Printed on: January 22, 2013
ISU seeks fund increase for 2014
By Christina Lords
BOISE -- Idaho State University President Arthur Vailas requested a 7.9 percent increase in state funding for the institution during a budget hearing before the state Legislature's Joint Finance-Appropriations Committee on Monday.
Vailas requested $128.9 million in public funds for fiscal year 2014. The Legislature appropriated more than $119.5 million to the university in 2013. In comparison, the state contributed $106.4 million to the university's budget in 2012.
Gov. C.L. "Butch" Otter's recommendation for the school's state funding is slightly more than $123 million for 2014.
Providing avenues of financial aid for students and deferred maintenance costs remain Vailas' top concerns as the university rebounds from the recession, he said.
The university faces more than $352 million in projected deferred maintenance costs over the next five years. That includes about $64 million in deferred maintenance costs in 2014 alone.
ISU also operates a branch campus in Idaho Falls as part of the University Place complex.
"My point here is that we've never caught up in any way of what is needed," Vailas said.
The school recently had to evaluate closing Colonial Hall, which houses some of the university's College of Engineering faculty and staff, at its Pocatello campus after a large crack was discovered in its foundation, he said.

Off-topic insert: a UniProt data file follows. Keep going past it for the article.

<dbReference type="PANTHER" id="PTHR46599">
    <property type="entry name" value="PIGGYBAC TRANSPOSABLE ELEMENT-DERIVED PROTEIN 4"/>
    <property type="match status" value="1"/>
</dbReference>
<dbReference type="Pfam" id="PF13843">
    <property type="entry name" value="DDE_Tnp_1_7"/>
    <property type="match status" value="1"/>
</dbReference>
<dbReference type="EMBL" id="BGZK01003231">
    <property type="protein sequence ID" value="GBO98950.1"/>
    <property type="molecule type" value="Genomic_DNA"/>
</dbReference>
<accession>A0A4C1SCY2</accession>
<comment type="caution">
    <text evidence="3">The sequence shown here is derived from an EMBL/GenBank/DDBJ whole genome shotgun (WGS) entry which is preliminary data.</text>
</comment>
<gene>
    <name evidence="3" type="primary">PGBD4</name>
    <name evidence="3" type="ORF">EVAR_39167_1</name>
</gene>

"We have evaluated every building on our campus to (analyze) ... the life span of each building," he said. "We need to determine what we need to do to make each building functional ... and obviously we look at priorities. We look at the impact of that building on the student."
As state funding of higher education has dwindled in Idaho and throughout the nation, Vailas said it's important to find financial opportunities for students in other ways.
Providing jobs for students throughout the university has been one way to combat rising education costs for students, he said.
"That has increased tremendously over the last few years," he said. "Whenever we add a new position we ask ourselves ... can we employ a student in that position? Can we provide a way to meet a student's needs?"
Vailas' proposal includes new funding for equipment for an anatomy and physiology cadaver laboratory at ISU's Meridian campus.
Vailas stressed the overlap of the facility's uses with other public and private entities, including access for educational, medical and state law enforcement purposes.
"When we do ask for money for (new projects), when we're asking them to give more, we have to make them understand why it's important," he said. "If they don't have a good understanding of that, and don't give us what we need, then we need to make a better case."
Comment on this story at Post Talk at www.postregister.com/post talk.